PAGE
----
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News Around Illinois – Sept. 7, 2020

The latest news around the state for Sept. 7, 2020.

McLean County health officials on Monday reported 46 new cases, including two babies (under age 1) and seven children 17 and under. The health department on Monday provided age-specific information about new cases for the first time in over a week. The department had stopped providing detailed demographic information (e.g., ZIP codes, ages, ethnicity, etc.) as its staff became overwhelmed with case investigation and contact tracing efforts. Now, local leaders can better determine if new cases are from ISU or the larger community. —Ryan Denham, WGLT

What You Need To Know About The Legislative Probe of Michael Madigan

Illinois House Speaker Michael Madigan will be the subject of a rare legislative inquiry this week. A special House committee, made up of three Democrats and three Republicans, will look into Madigan’s ties to electric utility Commonwealth Edison, and see whether disciplinary action is needed. The committee’s first hearing is scheduled for this Thursday. The legislative inquiry process has historically been reserved for lawmakers accused of crimes, including ex-Gov. Rod Blagojevich. —Dave McKinney, WBEZ

Illinois Mail In Ballot Requests Pass 1 Million And Counting

The Illinois State Board of Elections reports more than one million Illinoisans have applied to vote by mail this November. In July, Gov. J.B. Pritzker signed a law expanding vote by mail, making Election Day an official holiday and sending ballot applications to the five million people who voted in the last three elections dating back to 2018. While election officials across the state are trying to meet the demand, Cook County Republicans filed a federal lawsuit against the expanded vote-by-mail program, claiming it’s a “partisan scheme.” —Sophia Tareen, Associated Press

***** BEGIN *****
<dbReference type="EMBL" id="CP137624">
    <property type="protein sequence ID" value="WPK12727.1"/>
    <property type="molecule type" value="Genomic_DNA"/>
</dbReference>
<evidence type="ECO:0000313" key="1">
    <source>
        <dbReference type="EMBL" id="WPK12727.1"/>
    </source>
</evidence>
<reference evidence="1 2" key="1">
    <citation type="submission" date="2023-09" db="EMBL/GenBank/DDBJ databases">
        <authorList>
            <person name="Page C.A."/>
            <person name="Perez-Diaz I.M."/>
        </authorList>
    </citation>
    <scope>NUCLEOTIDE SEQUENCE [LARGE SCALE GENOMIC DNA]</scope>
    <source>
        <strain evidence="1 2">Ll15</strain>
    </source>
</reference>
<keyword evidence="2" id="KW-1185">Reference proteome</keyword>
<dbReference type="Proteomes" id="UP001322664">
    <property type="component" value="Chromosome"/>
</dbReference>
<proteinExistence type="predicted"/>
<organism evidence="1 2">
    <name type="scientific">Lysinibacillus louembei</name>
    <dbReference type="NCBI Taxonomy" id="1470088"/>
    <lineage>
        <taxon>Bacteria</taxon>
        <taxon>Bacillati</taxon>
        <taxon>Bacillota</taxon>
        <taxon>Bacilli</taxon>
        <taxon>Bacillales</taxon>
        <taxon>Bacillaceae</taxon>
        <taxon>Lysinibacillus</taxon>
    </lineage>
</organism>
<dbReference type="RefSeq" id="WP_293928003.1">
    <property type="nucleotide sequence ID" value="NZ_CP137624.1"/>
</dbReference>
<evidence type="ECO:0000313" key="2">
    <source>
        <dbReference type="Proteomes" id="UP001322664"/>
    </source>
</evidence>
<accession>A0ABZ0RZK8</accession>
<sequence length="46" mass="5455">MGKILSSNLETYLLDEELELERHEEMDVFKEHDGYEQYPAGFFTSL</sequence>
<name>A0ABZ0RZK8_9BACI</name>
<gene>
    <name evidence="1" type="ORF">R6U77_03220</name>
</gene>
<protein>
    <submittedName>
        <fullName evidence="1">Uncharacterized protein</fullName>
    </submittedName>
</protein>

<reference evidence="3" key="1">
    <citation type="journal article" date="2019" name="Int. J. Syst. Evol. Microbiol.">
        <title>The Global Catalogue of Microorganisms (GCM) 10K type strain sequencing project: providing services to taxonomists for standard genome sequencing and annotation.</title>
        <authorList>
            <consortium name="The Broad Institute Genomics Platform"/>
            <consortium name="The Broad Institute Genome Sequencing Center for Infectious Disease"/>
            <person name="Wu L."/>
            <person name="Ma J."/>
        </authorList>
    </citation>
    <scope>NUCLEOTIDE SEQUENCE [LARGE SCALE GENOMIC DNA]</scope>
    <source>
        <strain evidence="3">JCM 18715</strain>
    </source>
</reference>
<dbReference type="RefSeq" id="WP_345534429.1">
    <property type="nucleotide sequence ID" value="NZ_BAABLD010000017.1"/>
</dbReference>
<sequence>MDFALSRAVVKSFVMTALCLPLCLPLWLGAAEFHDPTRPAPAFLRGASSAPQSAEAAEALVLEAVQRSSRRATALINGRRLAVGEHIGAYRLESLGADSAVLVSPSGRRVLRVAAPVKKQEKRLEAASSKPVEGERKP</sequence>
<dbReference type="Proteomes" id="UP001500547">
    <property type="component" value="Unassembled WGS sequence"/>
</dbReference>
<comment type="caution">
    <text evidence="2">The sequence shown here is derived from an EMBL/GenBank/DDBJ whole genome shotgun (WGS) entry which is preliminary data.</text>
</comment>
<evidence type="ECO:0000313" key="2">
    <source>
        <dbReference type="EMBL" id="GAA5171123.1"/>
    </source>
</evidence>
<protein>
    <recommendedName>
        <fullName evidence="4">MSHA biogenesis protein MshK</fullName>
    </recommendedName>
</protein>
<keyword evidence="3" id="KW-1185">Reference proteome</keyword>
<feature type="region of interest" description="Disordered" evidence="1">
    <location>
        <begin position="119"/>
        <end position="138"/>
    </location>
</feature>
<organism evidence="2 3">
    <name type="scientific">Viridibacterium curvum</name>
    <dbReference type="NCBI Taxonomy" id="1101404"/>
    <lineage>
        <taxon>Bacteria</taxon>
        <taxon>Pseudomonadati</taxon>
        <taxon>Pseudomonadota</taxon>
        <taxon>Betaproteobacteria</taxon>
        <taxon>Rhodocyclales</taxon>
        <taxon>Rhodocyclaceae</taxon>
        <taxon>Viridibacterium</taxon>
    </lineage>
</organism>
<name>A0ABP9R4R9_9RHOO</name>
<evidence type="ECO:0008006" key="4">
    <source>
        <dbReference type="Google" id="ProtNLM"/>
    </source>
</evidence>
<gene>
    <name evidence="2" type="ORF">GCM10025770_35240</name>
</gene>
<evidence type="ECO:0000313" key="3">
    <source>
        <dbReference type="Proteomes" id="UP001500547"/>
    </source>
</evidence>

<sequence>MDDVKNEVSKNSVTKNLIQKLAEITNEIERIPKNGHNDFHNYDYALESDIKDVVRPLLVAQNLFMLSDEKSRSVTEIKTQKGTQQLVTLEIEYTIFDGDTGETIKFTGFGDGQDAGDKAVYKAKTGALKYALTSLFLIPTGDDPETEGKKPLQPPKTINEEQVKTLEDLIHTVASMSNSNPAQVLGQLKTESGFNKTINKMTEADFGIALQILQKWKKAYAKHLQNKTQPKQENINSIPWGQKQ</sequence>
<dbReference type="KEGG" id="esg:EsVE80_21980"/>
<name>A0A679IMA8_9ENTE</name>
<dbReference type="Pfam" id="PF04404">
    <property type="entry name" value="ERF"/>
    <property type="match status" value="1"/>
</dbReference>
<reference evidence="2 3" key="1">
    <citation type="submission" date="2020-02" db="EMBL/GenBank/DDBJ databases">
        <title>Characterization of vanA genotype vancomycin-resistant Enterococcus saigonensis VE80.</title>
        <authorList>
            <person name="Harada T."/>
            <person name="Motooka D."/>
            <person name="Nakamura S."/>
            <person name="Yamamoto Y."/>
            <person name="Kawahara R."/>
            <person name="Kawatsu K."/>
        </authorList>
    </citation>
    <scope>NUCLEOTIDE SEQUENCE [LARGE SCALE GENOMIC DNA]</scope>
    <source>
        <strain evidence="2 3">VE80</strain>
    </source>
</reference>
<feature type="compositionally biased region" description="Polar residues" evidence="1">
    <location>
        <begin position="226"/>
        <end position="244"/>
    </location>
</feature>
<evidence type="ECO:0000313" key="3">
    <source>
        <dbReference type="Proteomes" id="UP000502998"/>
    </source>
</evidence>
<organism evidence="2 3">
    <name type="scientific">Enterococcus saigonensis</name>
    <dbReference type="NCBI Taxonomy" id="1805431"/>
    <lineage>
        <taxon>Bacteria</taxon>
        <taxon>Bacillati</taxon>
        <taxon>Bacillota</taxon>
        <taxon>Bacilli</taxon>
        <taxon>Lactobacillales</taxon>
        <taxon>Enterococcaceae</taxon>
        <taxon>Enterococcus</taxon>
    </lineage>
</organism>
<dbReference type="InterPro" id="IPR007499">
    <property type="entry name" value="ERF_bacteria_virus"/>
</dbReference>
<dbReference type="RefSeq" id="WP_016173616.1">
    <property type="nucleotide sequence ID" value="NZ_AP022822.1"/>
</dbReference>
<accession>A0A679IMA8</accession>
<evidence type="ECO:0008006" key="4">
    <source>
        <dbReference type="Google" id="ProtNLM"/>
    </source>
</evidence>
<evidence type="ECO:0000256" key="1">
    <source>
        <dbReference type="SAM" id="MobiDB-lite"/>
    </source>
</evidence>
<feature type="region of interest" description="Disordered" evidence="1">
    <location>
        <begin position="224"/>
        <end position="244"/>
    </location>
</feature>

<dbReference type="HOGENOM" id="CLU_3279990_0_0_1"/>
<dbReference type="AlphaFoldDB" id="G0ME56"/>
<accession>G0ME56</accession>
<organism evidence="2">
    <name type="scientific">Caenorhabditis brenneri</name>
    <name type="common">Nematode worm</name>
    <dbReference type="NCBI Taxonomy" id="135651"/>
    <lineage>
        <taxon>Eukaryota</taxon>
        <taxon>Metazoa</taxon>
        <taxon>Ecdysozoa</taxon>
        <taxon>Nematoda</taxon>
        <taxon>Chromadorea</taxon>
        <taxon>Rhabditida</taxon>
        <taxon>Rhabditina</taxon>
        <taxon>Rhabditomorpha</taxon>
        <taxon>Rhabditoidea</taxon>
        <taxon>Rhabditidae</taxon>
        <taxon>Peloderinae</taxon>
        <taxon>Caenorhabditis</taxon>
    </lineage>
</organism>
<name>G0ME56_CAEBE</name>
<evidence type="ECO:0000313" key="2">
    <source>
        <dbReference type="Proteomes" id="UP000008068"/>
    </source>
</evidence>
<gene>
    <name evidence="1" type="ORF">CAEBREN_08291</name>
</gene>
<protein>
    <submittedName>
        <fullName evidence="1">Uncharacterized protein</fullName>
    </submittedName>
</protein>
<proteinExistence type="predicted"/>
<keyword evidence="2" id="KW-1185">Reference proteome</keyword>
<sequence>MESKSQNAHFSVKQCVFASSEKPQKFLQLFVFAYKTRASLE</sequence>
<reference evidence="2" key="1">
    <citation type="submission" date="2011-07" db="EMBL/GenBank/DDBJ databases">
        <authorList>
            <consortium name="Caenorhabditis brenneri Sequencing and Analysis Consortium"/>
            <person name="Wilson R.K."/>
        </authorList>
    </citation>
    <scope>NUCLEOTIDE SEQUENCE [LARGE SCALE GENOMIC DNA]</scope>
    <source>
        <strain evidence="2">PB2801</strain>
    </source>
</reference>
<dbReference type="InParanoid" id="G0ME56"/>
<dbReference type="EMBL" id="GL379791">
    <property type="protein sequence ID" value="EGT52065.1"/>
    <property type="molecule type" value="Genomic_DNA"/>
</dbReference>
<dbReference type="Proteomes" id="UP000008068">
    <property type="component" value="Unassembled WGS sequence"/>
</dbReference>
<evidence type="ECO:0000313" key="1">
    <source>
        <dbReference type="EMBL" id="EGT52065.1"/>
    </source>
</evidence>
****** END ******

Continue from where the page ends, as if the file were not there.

Illinois Addiction Program Gets $36 Million Federal Grant

Illinois will use a $36 million federal grant on opioid addiction and treatment in hospitals, health centers and community programs. The Illinois Department of Human Services said the grant money will also be used for programs focused on prevention and overdose response, along with expanding treatment options for abuse of methamphetamine and cocaine. —Associated Press

A new report shows that communities of color in the Chicago area are at risk of being undercounted. Compared to 2010, the Chicago Metropolitan Agency for Planning’s report shows the biggest drop in participation from Hispanic communities. Black and Asian communities also have lower response rates. Communities with predominantly white residents are matching their 2010 response rates. The census count determines political representation and federal funding. —Esther Yoon-Ji Kang, WBEZ

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